Melchora’s Revenge

I was almost at the end of the King’s Woods, my bloody satchel of rabbits trailing flies and banging against my back as I fled the wardens’ horses.
The men were good riders, and chased fast and hard, their horses well trained and responsive, but I knew the woods well, having skulked about it for years. I ran toward the only place I knew would provide temporary solace.
Melchora’s cottage was on its own land, where she settled after the Purging, just outside the boundary of the King’s Wood proper. She all but dared them to try to move her. She was a dark beauty with a grace, elegance, and maturity that belied the malevolence of her craft, and from what I was told, her cravings.
As much as I wanted to skirt the area entirely, being subject to a witch’s whims was better than throwing myself on the king’s mercy and his warden’s justice.
A choice of poisons, as they say.
Realizing where I was headed, and that they weren’t going to catch me, they turned aside and cursed my lineage, promising the next time would be the last.
They tried to move her, but she’d move the house to different locations, or hide it, or duplicate it as they ran from place to place looking for the real one. After some time, she tired of the sport, and they tired of the spooking, and came to an uneasy understanding; if she didn’t attack anything, they’d leave her in peace.
As they rode away, I sat down in the grass and put the satchel next to me; the flies were gone, but the smell of blood seemed stronger, wafting in the otherwise pleasant breeze.
A small house of dark stones appeared in front of me, surrounded by a dreary fog, and the sky seemed to darken even though the sun was high. The hairs on my neck were standing, and a flash of fear brought me to my feet.
Silence filled the air, not so much as a bird, and the wind itself seemed to stop in mid-motion.
The door opened, and Melchora appeared; she didn’t walk into it, she appeared.
I stood there gaping like a child at a magic show.
She looked at the satchel. “You’re on my land, poacher. That’ll cost you two rabbits.”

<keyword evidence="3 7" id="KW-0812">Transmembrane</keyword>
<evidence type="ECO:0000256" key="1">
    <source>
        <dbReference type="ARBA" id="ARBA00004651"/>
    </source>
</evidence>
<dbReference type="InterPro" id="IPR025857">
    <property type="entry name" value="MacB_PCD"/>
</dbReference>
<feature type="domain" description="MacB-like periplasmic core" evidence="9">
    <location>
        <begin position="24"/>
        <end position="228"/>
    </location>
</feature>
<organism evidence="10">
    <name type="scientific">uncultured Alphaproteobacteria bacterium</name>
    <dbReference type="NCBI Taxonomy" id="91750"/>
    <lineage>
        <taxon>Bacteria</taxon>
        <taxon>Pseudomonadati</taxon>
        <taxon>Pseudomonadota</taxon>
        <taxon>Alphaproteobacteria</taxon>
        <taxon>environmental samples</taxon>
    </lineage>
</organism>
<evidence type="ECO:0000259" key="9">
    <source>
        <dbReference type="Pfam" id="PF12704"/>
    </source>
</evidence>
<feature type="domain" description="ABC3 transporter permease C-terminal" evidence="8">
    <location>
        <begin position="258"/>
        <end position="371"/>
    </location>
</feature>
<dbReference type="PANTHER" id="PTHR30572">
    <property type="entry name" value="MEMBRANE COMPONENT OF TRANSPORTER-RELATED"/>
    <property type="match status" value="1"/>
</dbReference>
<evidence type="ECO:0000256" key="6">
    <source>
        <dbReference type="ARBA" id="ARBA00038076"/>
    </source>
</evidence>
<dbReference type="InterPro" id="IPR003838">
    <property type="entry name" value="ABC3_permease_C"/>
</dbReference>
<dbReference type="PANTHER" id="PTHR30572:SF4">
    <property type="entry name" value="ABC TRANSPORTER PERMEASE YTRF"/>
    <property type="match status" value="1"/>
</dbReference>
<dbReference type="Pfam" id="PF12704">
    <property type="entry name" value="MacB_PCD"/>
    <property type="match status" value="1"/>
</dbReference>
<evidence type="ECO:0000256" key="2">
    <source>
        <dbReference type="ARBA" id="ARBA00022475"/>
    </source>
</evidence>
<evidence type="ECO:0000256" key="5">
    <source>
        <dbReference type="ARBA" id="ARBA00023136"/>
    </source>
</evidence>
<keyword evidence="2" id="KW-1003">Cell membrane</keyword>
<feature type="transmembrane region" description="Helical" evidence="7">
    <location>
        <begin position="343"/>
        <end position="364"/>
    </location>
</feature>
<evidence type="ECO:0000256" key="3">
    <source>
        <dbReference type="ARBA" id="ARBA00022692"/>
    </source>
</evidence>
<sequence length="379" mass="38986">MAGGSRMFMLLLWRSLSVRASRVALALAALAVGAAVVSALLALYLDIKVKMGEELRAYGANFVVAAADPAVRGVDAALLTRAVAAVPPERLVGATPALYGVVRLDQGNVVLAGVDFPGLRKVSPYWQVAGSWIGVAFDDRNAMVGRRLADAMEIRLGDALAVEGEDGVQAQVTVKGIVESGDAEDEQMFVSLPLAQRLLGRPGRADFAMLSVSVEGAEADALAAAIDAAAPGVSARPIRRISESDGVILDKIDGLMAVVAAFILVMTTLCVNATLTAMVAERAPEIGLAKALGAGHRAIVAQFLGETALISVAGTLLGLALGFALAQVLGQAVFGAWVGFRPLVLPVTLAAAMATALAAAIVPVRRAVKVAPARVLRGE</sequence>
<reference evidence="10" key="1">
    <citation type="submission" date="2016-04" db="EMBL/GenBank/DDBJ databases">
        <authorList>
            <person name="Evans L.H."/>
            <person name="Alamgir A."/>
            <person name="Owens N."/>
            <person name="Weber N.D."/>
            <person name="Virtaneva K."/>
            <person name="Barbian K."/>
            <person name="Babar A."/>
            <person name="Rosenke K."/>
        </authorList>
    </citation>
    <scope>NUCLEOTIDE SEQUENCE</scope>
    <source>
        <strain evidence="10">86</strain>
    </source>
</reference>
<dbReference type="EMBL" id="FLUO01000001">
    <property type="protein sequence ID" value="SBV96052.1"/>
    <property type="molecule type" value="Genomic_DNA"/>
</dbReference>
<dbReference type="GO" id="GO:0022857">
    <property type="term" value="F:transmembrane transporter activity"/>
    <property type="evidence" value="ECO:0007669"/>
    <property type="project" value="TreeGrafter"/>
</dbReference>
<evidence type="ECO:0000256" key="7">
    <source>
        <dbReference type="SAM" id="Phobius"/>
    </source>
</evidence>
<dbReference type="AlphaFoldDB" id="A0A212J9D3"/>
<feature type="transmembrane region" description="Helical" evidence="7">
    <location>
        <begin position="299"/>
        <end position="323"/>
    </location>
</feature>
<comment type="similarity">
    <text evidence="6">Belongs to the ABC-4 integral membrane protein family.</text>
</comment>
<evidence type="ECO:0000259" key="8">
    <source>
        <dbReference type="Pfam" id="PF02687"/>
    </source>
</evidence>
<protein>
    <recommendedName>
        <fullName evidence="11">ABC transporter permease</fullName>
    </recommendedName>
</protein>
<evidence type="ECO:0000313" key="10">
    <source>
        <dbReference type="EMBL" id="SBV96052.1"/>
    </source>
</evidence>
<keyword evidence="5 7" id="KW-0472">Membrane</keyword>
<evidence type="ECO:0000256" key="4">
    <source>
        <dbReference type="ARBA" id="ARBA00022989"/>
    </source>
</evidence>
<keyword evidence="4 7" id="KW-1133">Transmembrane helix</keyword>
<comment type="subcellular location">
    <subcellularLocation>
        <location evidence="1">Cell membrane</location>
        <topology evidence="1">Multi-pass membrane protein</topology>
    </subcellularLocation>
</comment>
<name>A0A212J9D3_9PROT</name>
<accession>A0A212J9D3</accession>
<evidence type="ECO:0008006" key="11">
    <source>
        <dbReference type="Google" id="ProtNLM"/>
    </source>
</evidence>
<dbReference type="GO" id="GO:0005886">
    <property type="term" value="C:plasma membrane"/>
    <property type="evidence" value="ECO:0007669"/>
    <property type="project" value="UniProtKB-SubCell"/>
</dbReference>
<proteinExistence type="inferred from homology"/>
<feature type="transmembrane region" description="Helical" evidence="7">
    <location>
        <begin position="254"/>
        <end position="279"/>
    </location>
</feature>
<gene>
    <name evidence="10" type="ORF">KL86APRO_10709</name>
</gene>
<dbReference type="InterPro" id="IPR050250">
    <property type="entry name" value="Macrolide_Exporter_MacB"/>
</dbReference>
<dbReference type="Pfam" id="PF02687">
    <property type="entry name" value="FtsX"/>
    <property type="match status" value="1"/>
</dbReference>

Her voice snapped me out of my ogling reverie, but I had to swallow a few times before I could finally speak. “Fair enough. You want I should cook them too?”
She smirked. “If you’re offering…”
I went toward the cottage, fighting my very bones to move as they resisted.
She took the satchel and sauntered in ahead of me, letting me have a good look at her, and not caring.
*****************
We ate in an oddly companionable silence.
The wine she poured was good but not heady, not that I knew much about them. I was an ale man.
A fire crackled and hissed pleasantly as we sipped out of plain goblets until she broke the silence.
“I remember you.”
“From where?”
“From the Purging.”
Her gaze was assessing, measuring.
I put down the goblet.
“I—“
“You were there. I remember. “
“I was under orders…”
“You laughed. All of you. You ran us down and slaughtered us as you laughed. You pissed on our burning corpses, and laughed.”
I stood. “Melchora…”
“You shouldn’t have come here.”
My skin grew tight. “Melchora!” My voice was higher, lighter than even when I was a boy.
My body changed.
*****************
Brown hair, lank and damp, kept falling into my eyes as I ran, gulping air as the horses bore down on me.
A large heavy fist grabbed some and lifted me off my feet as another cut off my path with his horse.
Whoever grabbed me let me go, and I fell into the dirty mud.
“You’re not going nowhere, witchy-bitch.”
A hand covered my mouth, and two grabbed my kicking legs…
*******************
I woke up hurting, bleeding, coughing blood, my lungs burning, my eyes stinging from the smoke that surrounded me, flames licking at my bloody legs. I reeked of urine, realized it wasn’t mine.
The sound of cheers, the glow of the moon, the heated, fetid breeze brought me to a sharp realization.
They were burning me alive.
“Melchora!”
You shared your life with me, witch hunter; I’ll share my death with you.
Through the darkness, the sound of a soft and evil laugh reached me.
I’d never felt so alone…

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